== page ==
The theft of the century

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Some people are calling the deal that transferred exploration licenses from Hydro Quebec to two Quebec junior oil and gas companies ‘the theft of the century’. The terms of the deal are private.

One President said he negotiated hard to get a good deal and he was satisfied with the result. This outraged opponents. When I said on twitter it was his job to negotiate a good deal, opponents said it only showed that Questerre was arrogant also.

Questerre made a deal with Hydro Quebec too. We agreed to be a small partner in drilling an exploration well in the Gaspe in 2004. It was worse than a dry hole in that we didn’t even find any promising geology. It was close to $2 million for absolutely nothing and yet at the time I thought we had negotiated a good deal. It’s called the oil and gas business and it has high risks. SOQUIP certainly taught Quebecers about that.

We had several opportunities to do deals on Anticosti Island including with Hydro Quebec. We examined the opportunities in great detail. Hydro Quebec, Questerre and others chose not to take the risk. For the success of our industry in Quebec I hope Anticosti ends up working out very well. Those who took on the high risks deserve both admiration and high rewards if they end up being right. Only time will tell who made the better deal on Anticosti Island.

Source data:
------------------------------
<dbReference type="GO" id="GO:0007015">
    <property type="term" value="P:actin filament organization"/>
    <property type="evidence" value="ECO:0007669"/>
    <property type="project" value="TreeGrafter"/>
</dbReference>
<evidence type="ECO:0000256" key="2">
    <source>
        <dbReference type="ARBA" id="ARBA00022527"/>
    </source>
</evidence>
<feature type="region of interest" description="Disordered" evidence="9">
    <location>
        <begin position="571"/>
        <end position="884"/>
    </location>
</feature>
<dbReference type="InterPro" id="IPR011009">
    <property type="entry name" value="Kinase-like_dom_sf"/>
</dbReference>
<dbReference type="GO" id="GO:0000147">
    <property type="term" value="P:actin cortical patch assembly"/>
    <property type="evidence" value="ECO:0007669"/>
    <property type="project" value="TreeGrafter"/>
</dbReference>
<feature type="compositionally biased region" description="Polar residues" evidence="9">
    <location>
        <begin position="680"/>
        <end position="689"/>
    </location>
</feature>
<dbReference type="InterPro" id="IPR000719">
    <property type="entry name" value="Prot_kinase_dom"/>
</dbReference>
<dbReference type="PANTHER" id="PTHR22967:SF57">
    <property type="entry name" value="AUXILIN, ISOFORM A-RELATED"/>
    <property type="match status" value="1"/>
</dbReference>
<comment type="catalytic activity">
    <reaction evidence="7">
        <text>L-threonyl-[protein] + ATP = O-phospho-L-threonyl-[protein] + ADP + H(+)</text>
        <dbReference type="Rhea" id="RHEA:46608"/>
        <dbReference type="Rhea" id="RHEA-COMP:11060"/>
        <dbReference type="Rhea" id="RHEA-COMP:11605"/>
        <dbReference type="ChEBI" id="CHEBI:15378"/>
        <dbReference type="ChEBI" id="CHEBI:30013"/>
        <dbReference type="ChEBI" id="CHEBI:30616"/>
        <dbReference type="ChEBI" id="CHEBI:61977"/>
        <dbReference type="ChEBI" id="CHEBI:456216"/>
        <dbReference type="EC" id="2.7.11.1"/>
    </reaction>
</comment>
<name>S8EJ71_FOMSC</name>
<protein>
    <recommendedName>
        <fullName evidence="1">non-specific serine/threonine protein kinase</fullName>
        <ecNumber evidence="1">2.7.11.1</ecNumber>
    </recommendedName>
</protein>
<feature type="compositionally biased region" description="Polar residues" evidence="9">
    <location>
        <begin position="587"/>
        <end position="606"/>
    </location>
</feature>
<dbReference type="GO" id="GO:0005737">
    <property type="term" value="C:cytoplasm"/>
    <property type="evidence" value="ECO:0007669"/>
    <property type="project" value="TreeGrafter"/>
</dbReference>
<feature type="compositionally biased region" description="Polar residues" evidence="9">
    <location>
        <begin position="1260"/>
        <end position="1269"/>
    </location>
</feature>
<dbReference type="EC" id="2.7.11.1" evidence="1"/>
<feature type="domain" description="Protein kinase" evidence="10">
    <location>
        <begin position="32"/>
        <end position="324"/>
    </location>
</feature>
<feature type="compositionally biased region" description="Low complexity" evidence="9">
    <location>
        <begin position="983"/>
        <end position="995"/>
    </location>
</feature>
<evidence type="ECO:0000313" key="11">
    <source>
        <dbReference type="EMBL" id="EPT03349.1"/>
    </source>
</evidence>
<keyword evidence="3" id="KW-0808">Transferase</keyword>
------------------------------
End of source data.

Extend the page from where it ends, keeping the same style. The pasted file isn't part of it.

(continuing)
We have not changed our mind about Anticosti just because a “prospective resource” report was published recently showing there is a lot of oil in place. This is the lowest form of independent assurance you can get. It’s not much more than Cartier had when he fixed his ship with pitch from surface oil seeps four hundred years ago. Anyone who was interested, including us, knew there was a lot of oil and gas in place on Anticosti Island decades ago. It doesn’t mean much without a successful well.

In our business, moving from a ‘prospective resource report’ to a ‘contingent resource report’ is a big step. In the Quebec Utica it took ten years and over $200 million dollars. Of 31 wells drilled for shale gas I estimate only 3 would support a contingent resource report. Anticosti Island will need to go through a similar investment of time and money before it will support a ‘contingent resource’ report. The next level of independent assurance is called ‘reserve report’ which is another big step.

Over the last 100 years, a huge amount was spent to drill over 100 wells. Industry finally found contingent resources in the St. Lawrence Valley. We also identified some very promising opportunities on Anticosti Island, in the Gaspe, in the mouth of the St. Lawrence and on the Magdalen Islands. As a result, Quebec has the chance to create a new energy industry that will support a new energy policy and a new industrial policy to compete with the US.

Instead of changing the rules while calling industry thieves, why not reward a century worth of investment and effort and all agree we can work together?